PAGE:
DVDs: It seems like every week brings the release of something so obscure I could have sworn we’d never see it on home video … for example, we now live in a world where The Invisible Man: The Complete Series is going to be available on DVD early next year.

Despite David McCallum’s unfortunate hairstyle, this was nevertheless a pretty cool show.

Between Claude Rains in 1933 and Vincent Ventresca in 2000, we had this 1975 version of H.G. Wells’ see-through scientist, retooled as a bionic-era superguy in the wake of The Six Million Dollar Man. David McCallum starred as Danny Westin, who was working on teleportation for the Klae Corporation when he accidentally turned himself permanently invisible. So he and his hot wife Kate went on industrial-espionage sorts of missions in return for Klae bankrolling Westin’s search for a cure. (Here’s a clip, on YouTube.) [Edit: Don’t worry, NBC Universal has blocked that … for your safety, presumably!!!!]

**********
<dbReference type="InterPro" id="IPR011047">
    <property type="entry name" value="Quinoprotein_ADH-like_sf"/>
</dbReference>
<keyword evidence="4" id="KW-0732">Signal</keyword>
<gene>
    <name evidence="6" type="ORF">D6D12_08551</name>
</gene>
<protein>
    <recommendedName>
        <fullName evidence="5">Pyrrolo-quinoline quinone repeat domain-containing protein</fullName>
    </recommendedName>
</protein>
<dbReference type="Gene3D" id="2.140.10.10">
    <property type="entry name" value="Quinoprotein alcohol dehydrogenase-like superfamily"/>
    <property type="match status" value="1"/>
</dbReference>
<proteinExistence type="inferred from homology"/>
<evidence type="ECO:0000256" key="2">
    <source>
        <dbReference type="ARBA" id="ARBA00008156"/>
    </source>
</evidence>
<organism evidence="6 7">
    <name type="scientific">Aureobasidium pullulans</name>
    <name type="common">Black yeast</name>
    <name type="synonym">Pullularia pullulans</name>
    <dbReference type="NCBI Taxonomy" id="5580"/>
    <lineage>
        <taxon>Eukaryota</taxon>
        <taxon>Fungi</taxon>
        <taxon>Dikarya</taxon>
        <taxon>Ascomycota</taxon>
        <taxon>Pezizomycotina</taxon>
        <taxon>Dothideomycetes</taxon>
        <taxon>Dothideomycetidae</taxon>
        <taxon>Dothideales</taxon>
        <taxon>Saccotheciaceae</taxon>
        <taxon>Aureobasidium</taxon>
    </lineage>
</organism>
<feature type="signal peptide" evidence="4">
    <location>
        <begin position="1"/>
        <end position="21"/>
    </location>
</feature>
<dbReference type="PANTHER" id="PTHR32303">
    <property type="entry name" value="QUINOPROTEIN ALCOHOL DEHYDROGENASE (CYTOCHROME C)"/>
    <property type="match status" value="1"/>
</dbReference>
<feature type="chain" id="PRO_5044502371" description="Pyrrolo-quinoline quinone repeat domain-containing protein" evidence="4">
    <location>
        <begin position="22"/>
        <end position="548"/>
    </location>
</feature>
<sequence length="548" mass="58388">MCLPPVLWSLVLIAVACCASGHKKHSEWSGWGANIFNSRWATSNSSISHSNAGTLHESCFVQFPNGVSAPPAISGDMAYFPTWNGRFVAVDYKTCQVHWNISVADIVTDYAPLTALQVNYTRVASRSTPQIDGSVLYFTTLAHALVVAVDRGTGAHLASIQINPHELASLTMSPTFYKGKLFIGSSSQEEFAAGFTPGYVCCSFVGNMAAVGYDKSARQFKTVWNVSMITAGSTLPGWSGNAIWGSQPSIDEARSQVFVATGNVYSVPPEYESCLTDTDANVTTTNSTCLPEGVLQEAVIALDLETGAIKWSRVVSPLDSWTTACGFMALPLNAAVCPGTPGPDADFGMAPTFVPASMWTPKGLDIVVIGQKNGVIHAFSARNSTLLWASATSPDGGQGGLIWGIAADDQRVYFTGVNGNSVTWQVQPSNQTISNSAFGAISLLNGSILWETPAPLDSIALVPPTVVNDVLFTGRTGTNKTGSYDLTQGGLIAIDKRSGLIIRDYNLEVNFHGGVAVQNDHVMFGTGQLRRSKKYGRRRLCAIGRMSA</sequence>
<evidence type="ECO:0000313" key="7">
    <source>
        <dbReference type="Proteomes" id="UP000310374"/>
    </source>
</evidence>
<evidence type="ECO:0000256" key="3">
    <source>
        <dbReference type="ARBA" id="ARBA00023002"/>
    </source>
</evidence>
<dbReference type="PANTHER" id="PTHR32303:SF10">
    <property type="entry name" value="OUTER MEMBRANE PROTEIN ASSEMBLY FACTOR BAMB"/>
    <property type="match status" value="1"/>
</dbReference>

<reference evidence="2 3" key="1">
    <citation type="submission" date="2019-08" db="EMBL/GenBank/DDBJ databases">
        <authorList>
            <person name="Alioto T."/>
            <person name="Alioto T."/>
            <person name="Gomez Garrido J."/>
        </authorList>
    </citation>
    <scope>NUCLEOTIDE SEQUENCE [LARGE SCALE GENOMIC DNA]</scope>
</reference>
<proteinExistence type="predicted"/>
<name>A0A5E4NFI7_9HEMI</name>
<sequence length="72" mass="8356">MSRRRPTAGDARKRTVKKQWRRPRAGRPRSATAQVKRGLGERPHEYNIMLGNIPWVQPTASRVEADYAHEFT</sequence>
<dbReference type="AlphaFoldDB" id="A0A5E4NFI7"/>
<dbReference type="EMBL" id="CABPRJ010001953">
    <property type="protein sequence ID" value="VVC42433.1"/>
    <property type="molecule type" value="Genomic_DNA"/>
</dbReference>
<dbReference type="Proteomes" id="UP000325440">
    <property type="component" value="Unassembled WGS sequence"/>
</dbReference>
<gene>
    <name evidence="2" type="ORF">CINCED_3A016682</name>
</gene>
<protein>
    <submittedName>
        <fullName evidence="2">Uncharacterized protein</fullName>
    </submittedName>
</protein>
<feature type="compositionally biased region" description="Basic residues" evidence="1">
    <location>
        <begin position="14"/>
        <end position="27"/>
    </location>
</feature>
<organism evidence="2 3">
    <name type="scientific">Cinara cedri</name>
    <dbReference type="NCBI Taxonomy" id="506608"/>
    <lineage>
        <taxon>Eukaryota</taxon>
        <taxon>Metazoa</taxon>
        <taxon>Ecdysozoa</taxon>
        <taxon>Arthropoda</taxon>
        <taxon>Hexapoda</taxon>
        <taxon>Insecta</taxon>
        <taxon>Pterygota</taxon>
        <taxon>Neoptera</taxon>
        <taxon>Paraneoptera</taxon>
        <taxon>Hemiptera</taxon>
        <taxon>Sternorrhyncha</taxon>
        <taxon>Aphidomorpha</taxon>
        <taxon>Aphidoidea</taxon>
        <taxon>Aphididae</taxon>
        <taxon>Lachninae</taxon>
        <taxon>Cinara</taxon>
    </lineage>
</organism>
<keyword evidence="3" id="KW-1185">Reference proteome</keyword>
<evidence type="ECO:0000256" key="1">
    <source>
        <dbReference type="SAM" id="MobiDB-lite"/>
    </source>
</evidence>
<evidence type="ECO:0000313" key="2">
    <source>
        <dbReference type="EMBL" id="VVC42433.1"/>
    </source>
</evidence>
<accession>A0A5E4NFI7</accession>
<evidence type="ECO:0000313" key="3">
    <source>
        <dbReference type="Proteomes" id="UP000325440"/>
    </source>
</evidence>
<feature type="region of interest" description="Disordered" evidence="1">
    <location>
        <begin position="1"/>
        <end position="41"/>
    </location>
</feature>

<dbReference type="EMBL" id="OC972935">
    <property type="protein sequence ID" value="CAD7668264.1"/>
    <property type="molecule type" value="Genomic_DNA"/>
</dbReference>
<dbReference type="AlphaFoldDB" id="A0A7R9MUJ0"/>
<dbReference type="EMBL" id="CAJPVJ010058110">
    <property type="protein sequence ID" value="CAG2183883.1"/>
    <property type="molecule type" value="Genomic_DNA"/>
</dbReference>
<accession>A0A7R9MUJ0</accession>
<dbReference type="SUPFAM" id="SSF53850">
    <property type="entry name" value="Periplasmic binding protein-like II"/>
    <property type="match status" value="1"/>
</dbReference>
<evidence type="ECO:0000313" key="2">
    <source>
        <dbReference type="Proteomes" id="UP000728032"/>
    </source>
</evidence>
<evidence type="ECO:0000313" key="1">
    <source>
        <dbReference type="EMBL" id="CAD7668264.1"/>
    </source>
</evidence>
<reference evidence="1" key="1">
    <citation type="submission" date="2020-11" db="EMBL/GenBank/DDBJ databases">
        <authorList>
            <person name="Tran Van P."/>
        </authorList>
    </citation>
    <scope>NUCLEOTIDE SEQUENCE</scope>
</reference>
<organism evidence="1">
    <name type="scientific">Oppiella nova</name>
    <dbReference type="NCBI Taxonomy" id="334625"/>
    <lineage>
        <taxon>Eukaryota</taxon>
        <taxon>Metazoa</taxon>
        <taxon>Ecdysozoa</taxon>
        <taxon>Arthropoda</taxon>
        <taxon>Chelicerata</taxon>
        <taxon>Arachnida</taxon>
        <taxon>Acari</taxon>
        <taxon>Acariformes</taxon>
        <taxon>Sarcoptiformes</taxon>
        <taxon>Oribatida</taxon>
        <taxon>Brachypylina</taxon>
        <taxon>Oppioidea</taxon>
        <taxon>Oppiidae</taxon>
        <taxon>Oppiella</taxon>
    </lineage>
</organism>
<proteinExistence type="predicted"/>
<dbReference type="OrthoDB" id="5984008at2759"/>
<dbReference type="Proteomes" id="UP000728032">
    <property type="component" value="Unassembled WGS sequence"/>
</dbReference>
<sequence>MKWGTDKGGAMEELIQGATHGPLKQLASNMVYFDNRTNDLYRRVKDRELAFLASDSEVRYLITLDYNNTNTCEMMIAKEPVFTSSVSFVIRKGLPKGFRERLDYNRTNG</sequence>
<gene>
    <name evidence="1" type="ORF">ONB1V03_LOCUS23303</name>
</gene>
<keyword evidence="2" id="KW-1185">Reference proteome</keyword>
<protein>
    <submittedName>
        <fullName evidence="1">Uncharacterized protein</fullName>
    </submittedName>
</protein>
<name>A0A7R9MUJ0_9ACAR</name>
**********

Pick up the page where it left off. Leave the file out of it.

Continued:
Since Westin was permanently invisible, he had to wear a lifelike rubber mask and gloves that duplicated his own face and hands, along with a lot of turtleneck sweaters; so when Westin wanted to become invisible, he simply disrobed. The show was canceled after twelve episodes, allegedly because viewers were turned off that Westin was running around naked — invisibly naked, but still, y’know, naked — while he sneaked around corporate offices and foreign embassies.

I think it probably bothered conservative viewers more that the scripts clearly implied at least once an episode that the Invisible Man was having great sex with his superhot wife, daringly braless Melinda Fee. No wonder he’s smirking. [Edit: The pictures Greg used have been lost, so I don’t know if this is one he used, but I like it because it shows his wife AND his ridiculous haircut!]